From Satanic conspiracy theories involving backmasking to complaints about a pretentious Tolkien-inspired “P*O*E*T*I*C lyrics… as lush as a Kleenex forest,” one thing everyone can agree about Stairway to Heaven is that its lyrics must be at least attempting to deliver a deeper message. But, in the words of self-declared “intensive researcher of lyrics” (read: spewer of pretentious pseudospirituality and other nonsense) Bob Wallace, “If you ask a million people to give their interpretation of Led Zeppelins’ Stairway to Heaven, without collaboration, you will get a million different interpretations.” Maybe that’s because the song is at such a deep level we cannot understand its true nature, like the universal form of Krishna, or like Tshup Aklathep, the Infernal Star Toad with a Million Young.

Or maybe we should listen to Robert Plant, the author of the lyrics. He has said that “nobody can blame you” for hating the lyrics because of how “pompous” they are. He has said “I struggle with some of the lyrics from particular periods of time. Maybe I was still trying to work out what I was talking about.” Or maybe he didn’t know in the first place. He wrote it sitting by the fire with Jimmy Page and hashed it out in just one night.


3: David Bowie, Life on Mars

This song has been described as sounding “like a cross between a Broadway musical and a Salvador Dali painting,” with “a slew of surreal images” as lyrics, flowing topics together from an obscure reference to a 1960 novelty song about a comic strip to a mockery of John Lennon’s (alleged) “working class hero” status. This song is perplexing enough that an entire TV series was based on it, using it to create a fish-out-of-water feeling as if being on another planet. There must be some deep meaning behind all these evocative images, right?

Turns out it was written as a parody of Frank Sinatra’s “My Way,” after he got the rights to the original French song it was based on instead of Bowie. The chord progression is close to the same, and Bowie admitted writing it in one afternoon. It’s consequently been described as a “song about plagiarism,” and it seems that was the intention from the beginning!


4: Peter, Paul and Mary, Puff the Magic Dragon

It’s such a well-known “fact” that this song is about weed that it’s become a running joke that potheads won’t shut up about it. In the sarcastic words of acclaimed urban legend debunking site Snopes,

“Puff” was an obvious name for a song about smoking pot; little Jackie Paper’s surname referred to rolling papers; “autumn mist” was either clouds of marijuana smoke or a drug-induced state; the land of “Hanah Lee” was really the Hawaiian village of Hanalei, known for its particularly potent marijuana plants; and so on.

This is a sore spot for Peter Yarrow, the song’s author. He’s been forced to defend against this accusation for years, and it clearly has annoyed him to no end. He’s called it “sloppy research” with “no basis for it,” has lamented that it “it defames the sweetness of a child’s song,” and has proclaimed, “What kind of a meanspirited SOB would write a children’s song with a covert drug message?” The guy is 78. Let him be, people!


5: The Beatles, I Am the Walrus  

What do people think this psychedelic Lennon song means? A better question might be what they don’t think it means! Some have analyzed it as referring to Lewis Carrol’s “the Walrus and the Carpenter,” with John as an allegory for the walrus, while the oysters he leads to be taken advantage of are the Beatles’ fans. Others have looked through the pounding  opening and heard old emergency sirens. The “Paul is Dead” conspiracy theorists eventually reached the point where they thought “that almost every line of “I Am the Walrus” relates to Paul’s death and replacement by a lookalike.” From the beginning (“’I am he as you are he as you are me and we are all together’ clearly  refers to a massive unified conspiracy!”) to  the end (“The clip from King Lear’sO, untimely death!’ is about Paul!”), every lyric they slice and dice to fit their theory.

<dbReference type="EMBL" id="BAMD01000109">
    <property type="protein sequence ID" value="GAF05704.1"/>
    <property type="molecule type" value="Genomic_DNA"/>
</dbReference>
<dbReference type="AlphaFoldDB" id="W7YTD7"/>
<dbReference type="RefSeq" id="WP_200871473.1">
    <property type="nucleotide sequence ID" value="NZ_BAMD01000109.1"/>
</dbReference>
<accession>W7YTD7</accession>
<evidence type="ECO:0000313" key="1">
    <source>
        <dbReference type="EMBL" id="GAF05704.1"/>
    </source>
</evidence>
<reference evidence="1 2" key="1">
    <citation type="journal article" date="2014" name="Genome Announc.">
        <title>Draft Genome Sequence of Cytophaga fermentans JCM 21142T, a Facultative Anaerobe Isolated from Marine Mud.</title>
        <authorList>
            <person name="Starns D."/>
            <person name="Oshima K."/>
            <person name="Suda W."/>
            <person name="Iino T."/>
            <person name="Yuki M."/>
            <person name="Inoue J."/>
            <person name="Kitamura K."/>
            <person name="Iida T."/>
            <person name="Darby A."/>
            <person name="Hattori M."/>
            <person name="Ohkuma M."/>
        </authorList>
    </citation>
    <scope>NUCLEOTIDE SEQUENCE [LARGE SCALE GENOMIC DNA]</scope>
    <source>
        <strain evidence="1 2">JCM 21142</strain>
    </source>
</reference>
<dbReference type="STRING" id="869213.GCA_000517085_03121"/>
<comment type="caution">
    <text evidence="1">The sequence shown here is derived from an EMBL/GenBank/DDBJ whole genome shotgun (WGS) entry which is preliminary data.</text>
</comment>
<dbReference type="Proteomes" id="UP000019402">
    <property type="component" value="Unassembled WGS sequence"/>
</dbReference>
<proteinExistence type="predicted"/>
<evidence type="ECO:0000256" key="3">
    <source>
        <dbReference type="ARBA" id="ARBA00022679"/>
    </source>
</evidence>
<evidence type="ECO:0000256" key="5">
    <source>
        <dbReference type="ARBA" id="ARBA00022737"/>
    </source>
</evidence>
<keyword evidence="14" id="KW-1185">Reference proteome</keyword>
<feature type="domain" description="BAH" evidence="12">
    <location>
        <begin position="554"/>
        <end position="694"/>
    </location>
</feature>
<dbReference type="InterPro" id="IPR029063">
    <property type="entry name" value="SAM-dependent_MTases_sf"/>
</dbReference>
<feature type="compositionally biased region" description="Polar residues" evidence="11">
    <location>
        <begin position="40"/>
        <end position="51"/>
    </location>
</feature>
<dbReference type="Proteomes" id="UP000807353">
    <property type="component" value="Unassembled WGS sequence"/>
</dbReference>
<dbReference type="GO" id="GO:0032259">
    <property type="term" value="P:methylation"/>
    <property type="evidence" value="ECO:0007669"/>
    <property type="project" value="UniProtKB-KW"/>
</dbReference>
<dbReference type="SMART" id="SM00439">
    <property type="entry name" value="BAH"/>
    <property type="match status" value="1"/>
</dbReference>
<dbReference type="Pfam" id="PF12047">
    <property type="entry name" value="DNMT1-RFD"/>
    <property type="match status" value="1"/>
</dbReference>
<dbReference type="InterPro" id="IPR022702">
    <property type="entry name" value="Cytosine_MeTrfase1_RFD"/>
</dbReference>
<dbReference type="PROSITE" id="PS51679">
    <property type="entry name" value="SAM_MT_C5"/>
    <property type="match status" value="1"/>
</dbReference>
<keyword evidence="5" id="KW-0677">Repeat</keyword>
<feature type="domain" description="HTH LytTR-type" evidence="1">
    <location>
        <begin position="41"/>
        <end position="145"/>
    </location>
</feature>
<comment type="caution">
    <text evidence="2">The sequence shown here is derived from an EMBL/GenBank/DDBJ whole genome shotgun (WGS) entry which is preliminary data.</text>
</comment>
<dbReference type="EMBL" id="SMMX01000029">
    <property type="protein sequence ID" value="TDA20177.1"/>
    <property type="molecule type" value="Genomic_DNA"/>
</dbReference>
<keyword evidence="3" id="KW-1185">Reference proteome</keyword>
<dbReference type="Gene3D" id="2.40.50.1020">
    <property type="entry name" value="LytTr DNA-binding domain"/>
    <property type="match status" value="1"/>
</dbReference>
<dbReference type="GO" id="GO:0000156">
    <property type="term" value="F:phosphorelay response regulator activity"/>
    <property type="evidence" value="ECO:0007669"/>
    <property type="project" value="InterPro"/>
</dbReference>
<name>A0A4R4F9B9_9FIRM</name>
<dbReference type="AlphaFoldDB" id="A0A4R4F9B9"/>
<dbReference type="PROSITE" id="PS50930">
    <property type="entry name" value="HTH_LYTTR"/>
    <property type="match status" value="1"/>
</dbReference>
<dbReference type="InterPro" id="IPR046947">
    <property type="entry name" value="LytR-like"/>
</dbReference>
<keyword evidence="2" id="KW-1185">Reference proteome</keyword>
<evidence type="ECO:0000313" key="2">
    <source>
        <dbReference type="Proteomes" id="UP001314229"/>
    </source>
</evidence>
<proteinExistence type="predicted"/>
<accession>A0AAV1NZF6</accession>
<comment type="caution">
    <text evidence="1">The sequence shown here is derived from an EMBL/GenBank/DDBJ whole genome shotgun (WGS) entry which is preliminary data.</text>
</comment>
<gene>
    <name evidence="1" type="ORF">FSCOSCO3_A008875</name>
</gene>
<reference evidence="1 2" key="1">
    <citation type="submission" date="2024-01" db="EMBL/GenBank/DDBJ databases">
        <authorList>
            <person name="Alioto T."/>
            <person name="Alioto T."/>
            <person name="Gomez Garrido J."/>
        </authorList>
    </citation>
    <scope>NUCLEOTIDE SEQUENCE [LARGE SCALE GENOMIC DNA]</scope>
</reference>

But what really happened? Well, this song is at the end of this list for a reason. John probably meant the entire song as a prank to play on those who overanalyzed his lyrics! John’s old friend Pete Shotton told it like this:

“I dipped into a sack [of fan mail] that had just arrived and pulled out a letter which happened to be from our old school, from a pupil at Quarry Bank. He said his English teacher was getting them to read and analyse [sic] Beatles lyrics, find out the hidden meanings, what they were really all about. This started John off remembering lines we used to recite when we were at school. ’How did that dead dog’s eye song go, Pete?’ I thought for a while and remembered bits of it – about yellow matter custard, green slop pie, all mixed together with a dead dog’s eye. ’That’s it,’ said John, and he started scribbling: ’Yellow matter custard dripping from a dead dog’s eye.’ And it went into I Am The Walrus. He threw in semolina, thinking of how we were forced to eat it as kids and hated it, and pilchards. When he finished, he turned to me and said: ’Let the f***ers work that one out, Pete!’”


No matter the original meaning of these songs’ lyrics, they’re all still classics, and we love them for a reason. Patterson Hood of the Southern punk band Drive-By Truckers said of Stairway to Heaven, “I’ve always been a lyric guy, and there aren’t lyrics that would hold up on their own without the music in their catalogue. But Stairway is a perfect lyric for that music.” We can use the same logic for all the songs on this list. Dylan’s ethereal imagery fits the airy acoustic guitar and harmonica of Mr. Tambourine Man wonderfully, just as Bowie’s surreal pop-culture references meld together with the ‘70s TV hugeness of Life on Mars, and the imagery of the dragon in a faraway land works with Peter, Paul, and Mary’s campfire storytelling style. And even the intentional complete nonsense of I am the Walrus is perfect for the psychedelic cacophony of the music – were the lyrics to make sense the music wouldn’t fit at all! Lyrics don’t have to be deep to be perfect for their song, and overanalysis can, if we’re not careful, ruin what we love. We can peel back the nonsense only to find more nonsense, but music first and foremost touches the heart, not the mind. Let the songs speak for themselves!